Genesis is the story of Initiating God.

What about Exodus? It’s the story of God delivering his people who are groaning under the weight of slavery. He redeems them with an outstretched arm, charters them in covenant (Ex 19-24), and dwells with them in the Tabernacle. It’s the story of him forgiving them at the Golden Calf.

Exodus is the story of the Responding God. He responds in compassion to the groaning of his people. “And God heard the groaning of his people, And God remembered his Covenant, and God saw the sons of Israel, and God knew.” (Ex 2:25)

We see the responsiveness of God to the plight of his people. But we also see his responsiveness in connection to his covenant promises: he will uphold them, fulfill them, be true to them. Exodus displays his utter commitment to his purposes.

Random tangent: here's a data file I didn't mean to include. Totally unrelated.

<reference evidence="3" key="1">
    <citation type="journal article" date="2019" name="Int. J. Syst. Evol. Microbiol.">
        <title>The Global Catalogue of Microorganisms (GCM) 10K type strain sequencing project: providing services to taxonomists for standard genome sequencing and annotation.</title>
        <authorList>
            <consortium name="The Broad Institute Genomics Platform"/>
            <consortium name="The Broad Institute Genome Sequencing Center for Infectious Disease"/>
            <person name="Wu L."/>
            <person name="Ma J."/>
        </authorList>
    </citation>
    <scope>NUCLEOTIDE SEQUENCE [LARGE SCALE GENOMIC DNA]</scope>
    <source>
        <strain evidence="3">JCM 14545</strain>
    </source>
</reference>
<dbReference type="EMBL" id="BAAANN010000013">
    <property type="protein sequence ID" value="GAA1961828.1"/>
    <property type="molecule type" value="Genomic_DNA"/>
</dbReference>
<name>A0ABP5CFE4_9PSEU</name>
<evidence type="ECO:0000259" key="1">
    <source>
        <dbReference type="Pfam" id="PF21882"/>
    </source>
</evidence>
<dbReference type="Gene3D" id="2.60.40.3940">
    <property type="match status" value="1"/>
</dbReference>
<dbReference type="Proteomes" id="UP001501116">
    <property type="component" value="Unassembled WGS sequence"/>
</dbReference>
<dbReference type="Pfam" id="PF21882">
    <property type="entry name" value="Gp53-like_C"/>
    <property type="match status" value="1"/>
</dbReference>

So in Exodus we discover the Responding God on two levels: to the plight of those in bondage, and to his Word given beforehand.

Genesis and Exodus. The Initiating God and the Responding God. What hope does this give us? In both books, and in both angles of God’s character, we come face to face with one fact: everything rests on him. Creation. Election. Redemption. Deliverance. Covenant. It’s all his. As the old hymn says, “His grace has planned it all, ‘tis mine but to believe, and recognize his work of love, and Christ receive.”

If this is the pattern in the first two books of Scripture, have you seen this pattern in your life? Times when God initiates new things for you, with you, through you? Times when God responds to your groaning… and (though mysterious to you at first) brings deliverance and help (just like he promised he would)? Pause to give thanks to this initiating and responding God!

Thanks be to God!